Were far too busy trying to prove this ‘science’ that we’re taught

And thus we lose capacity for independent thought.”


But they tried their best to find it out with lots of big long words

“Dementa praecox – so passé – I’m not sure if you’ve heard?

We’ll call it Schizophrenia and think we’ve reduced the pain

To a symptomatic definition, located in the brain


Perhaps, they said (most quietly, while looking left and right)

You need someone more qualified to see those neurones light

Encephalography, eye blink, MRI, PET and CAT

The Wisconsisn card sort test, yes! Someone else’ll help with that.”


The neuroscientist

The neuroscientist, however, had turned a shade of puce

And was crying in his scanner – “O for pity’s sake what’s the use?

I’ll never find this illness - it seems like there’s nothing there

The ventricles enlarge, then shrink, and no one seems to care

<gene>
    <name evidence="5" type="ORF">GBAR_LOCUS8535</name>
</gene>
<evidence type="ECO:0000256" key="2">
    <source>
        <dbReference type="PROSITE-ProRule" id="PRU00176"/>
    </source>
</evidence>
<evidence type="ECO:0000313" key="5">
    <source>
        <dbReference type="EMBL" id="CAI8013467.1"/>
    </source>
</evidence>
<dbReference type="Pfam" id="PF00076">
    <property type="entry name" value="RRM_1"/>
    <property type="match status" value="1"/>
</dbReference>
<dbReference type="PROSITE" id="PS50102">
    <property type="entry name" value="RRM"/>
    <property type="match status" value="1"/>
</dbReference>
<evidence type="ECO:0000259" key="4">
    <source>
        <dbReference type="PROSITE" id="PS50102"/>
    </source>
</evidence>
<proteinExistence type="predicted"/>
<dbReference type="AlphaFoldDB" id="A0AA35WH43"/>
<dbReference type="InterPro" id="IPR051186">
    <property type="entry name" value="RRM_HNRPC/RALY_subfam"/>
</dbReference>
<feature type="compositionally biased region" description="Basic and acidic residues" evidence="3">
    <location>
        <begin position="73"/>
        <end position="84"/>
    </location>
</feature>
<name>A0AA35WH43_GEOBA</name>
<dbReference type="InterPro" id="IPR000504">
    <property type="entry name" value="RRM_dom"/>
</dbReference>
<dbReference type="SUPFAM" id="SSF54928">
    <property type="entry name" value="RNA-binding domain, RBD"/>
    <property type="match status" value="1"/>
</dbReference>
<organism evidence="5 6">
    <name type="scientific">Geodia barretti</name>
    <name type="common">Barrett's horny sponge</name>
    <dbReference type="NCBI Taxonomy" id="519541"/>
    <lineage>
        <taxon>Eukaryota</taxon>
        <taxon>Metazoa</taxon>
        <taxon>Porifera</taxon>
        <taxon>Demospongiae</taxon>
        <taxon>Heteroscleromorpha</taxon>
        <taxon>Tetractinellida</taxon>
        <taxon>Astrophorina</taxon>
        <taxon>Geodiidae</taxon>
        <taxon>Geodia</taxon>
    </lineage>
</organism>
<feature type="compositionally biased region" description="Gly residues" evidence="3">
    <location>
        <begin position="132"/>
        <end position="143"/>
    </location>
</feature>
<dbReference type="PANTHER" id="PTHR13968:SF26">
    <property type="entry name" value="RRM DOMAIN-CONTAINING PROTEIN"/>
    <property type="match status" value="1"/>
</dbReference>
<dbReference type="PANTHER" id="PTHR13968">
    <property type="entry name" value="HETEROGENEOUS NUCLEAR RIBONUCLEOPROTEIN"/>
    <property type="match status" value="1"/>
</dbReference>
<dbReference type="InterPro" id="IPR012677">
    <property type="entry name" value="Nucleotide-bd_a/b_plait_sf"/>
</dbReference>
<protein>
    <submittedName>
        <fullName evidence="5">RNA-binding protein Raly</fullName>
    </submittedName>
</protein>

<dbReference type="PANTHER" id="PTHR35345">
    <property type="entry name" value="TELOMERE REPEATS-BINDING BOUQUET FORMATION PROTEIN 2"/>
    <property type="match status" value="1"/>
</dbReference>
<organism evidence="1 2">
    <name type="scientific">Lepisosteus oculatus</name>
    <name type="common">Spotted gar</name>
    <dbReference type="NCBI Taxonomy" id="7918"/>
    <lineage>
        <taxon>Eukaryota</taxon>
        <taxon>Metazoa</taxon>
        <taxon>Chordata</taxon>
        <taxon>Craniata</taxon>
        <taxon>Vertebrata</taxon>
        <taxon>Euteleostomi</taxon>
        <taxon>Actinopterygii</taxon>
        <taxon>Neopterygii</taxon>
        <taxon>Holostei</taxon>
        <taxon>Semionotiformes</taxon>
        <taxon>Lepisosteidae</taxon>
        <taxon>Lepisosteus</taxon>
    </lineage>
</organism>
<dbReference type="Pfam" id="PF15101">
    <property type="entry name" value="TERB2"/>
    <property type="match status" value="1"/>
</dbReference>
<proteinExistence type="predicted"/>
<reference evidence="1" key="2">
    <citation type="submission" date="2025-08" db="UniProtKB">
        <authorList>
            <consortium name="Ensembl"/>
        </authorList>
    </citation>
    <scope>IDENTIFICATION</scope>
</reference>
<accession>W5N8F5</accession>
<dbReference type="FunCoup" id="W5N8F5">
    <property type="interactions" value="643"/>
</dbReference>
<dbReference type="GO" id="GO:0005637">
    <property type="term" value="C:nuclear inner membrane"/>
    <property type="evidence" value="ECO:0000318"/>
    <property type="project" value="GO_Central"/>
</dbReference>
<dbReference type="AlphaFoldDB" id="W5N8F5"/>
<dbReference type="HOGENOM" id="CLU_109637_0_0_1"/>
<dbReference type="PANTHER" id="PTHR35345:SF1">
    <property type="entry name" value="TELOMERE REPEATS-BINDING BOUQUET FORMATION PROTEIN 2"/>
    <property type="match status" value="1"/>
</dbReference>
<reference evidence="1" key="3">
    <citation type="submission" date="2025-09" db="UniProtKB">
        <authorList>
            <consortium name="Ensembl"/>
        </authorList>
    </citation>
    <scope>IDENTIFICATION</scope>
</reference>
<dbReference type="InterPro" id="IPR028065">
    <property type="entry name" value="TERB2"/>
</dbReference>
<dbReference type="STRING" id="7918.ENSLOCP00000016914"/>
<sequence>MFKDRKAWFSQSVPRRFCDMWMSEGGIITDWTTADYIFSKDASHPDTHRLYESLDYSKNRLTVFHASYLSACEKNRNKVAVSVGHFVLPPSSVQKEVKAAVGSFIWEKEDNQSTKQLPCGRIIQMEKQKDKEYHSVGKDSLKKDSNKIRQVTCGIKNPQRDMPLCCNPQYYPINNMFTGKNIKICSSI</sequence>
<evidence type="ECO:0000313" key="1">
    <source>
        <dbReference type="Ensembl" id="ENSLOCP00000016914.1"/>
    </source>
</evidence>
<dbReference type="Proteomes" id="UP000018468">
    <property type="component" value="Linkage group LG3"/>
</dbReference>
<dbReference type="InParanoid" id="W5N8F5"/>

Blood flow – low frontality, the limbic system too

It seems that over time – well, they’re just like me and you!

I’ve tried dopamine receptors; D two and three and four

And just when it seems I’ve got it down – they go and find some more!


I’m on to serotonin now, norepinephrine must be next

With all these many things involved I’m feeling rather vexed!

I’ll ask the medics - they must know; they’re paid so much more than I

Right one last go with gross volume before I start to cry.”


The nurses

But the medics didn’t know and they passed it down the line

To the nurses – they’re the workers who seem to spend the time

With the patients “One-to-one you know?” – yes, they must be the ones

Who’ll find this Schizophrenia – they’ll spot it when it comes


But the nurses couldn’t find it, for it wasn’t written down

“Though I’m sure it was at handover”, said one nurse with a frown

Nor, though, was it visible from the nurses’ station chair

“Blast this search!” the charge nurse said “We‘ll call it patient-centred care”


The people who knew

And somewhere in this chaos a Person raised a hand